Rain, Flying Trees, The American Book Award

When I left Seattle on Thursday heavy rain was falling and my father-in-law had told me that hundred a mile an hour winds would be coming. When he began to talk about the rain and the wind, my wife and I had a plane to catch and we didn’t listen to him, much.

My father-in-law dwells on the prudence in any situation, the need to be careful no matter what. He spends much of his time winterizing his cars, weatherproofing his house, removing troublesome limbs from his trees, having his car checked, a nearly endless routine where he has designated specialists for each part in his car. His undercarriage shop in Totem Lake, about thirty miles to the house. His muffler technician, Erwin, works from a cinderblock garage on the banks of the Cedar River in Renton. His brake’s men work on Pacific Highway South in Federal Way. As he makes his rounds, he stops at Indian Food Buffets and bakeries. The recent influx of immigrants from Russia has resulted in some great new bakeries. My father-in-law is from the East End in London and grew up near the Arsenal Field and hates cinnamon but loves apple and can rarely find apple pastry in America without cinnamon.

He shares his largess and prudence with his family in compulsory lectures on household maintenance.

At the airport the routine of passing through security and getting the gate, the removing of the shoes, the double-checking of liquid, the removal of all objects into little grey trays was now so routine that the line quickly moved through the check point and then we were on our plan the plane shook in turbulence as we passed out of Seattle.

We arrived in Oakland and it took us longer to get to our hotel from the airport than it did to get from Seattle to Oakland. We rode on a bus and then from the bus we rode on the Bart and then from the Bart we took a Taxi. By this time the wind had grown very strong in Seattle. The power had gone out at our father in law’s house. Our daughter informed us that this was “the baddest Christmas ever,” taking a perverse delight in how poorly things were going for her.

Seattle had been inundated with rain water during the night. Portions of the state highway system were underwater. CNN reported that one million homes were without power. A woman attempting to rescue her microphones from her basement drowned.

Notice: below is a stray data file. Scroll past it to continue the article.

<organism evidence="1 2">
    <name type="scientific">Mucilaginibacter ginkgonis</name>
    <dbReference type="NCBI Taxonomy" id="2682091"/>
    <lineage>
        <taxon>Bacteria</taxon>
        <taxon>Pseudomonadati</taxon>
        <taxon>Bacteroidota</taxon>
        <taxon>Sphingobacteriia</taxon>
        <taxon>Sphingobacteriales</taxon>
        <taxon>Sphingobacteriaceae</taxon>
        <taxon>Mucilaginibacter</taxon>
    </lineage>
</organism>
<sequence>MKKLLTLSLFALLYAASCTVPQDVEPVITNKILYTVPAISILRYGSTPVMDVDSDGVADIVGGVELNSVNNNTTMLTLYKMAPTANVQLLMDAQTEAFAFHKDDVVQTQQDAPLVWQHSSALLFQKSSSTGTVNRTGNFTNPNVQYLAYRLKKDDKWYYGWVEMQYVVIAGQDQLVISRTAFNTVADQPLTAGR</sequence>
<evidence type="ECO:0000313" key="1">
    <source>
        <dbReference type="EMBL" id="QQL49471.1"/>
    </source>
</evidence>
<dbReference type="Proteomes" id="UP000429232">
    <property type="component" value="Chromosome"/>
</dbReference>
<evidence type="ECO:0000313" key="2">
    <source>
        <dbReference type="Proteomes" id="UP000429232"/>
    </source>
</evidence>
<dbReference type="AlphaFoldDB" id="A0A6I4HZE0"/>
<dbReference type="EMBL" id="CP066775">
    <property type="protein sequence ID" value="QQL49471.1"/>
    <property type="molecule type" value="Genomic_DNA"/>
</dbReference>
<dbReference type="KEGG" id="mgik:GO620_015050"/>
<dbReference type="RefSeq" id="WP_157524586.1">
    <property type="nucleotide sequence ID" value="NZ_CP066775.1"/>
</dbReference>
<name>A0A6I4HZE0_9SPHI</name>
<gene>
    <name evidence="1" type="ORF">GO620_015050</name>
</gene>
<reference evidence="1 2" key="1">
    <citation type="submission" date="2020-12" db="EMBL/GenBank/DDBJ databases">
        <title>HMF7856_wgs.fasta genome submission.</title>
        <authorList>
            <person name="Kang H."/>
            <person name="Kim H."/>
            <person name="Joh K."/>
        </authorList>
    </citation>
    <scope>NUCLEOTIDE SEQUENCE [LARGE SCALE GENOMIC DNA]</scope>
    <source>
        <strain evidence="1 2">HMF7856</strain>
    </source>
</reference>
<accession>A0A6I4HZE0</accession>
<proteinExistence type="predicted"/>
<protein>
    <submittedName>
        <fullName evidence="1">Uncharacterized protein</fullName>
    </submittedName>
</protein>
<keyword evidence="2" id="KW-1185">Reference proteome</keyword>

My father-in-law discovered a cedar tree on the roof of hour house. One limb punctured the eves of the house. The tree growing at the edge of the property, covered in moss had a rotten core, split into two halves. Our house essentially floats in a swamp. At night there is the sound of frogs and toads. Sometimes when I mow the lawn, a half dozen frogs jump from the grass. During any rain at all a sump pump forces water from below our basement into a drainage ditch under hour deck. When it rains it sounds like there is a creek outside. But our basement was dry. A tree had just hit hour house.

On Friday night there was a reading and ceremony thing for the American Book Award at the African American History Museum in Oakland. The American Book Award goes to a small stack of books every year and just about all of the authors of these books had come to get awards.

Several of the books were self published and the majority of books released by small presses or self-published. The woman running the table with books complained that she didn’t like print-on-demand books. She said, “Librarians don’t like print-on-demand books.” Several of the winners of this year’s award were print-on-demand books. For the most part all of the print-on-demand books were on hand whereas the publishers at the university presses and main stream presses hadn’t sent any copies of books. “I don’t think most authors are choosing print-on-demand over traditional publishers. They are just doing what they have to do, and I can’t imagine that print-on-demand is going away. I’m not sure how librarians are going to deal with the future of books. I can’t see how print-on-demand is going to go away.”

In fact I’m thinking about doing my next book as a print-on-demand publication seeing is how I don’t exactly have publishers banging down my door asking for my next manuscript. But this response to her saying, “Librarians don’t like print-on-demand book,” just brought an awkward silence. “But at least my current book is printed the old fashioned way,” I said trying to change the subject, but the damage was already done.

I wasn’t sure how long the reading was — but it became apparent after McKenzie Bezos read, after I read, after David Díaz that just about everyone had come to pick up their prize were going to read and it was going to be a long night. The readings were all pretty good. Thomas J. Ferraro spoke so quickly it was like listening to spoken microfiche. He talked about navigating ethnic roles — either as an African-American or from his own experience and research into Italian -Americans, and there was something about a jazz, comedy record he’d first heard in San Francisco.

In introducing P. Lewis, Ishmael Reed began to unwind about the state of popular African American books and then introduced a writer who he made comparisons to Richard Wright and Chester Himes. When P. Lewis began to talk he lacked the any poise and polish at all and seemed instead earnestly interested in his work and how to get it into the world. It took him five years to write his book and then no one would publish it so he published it himself. P. Lewis was not trying to create a kind of commodity of his work delivering the smooth pleasures of what you want to hear.

[Profiles of the 2006 Winners – PDF]

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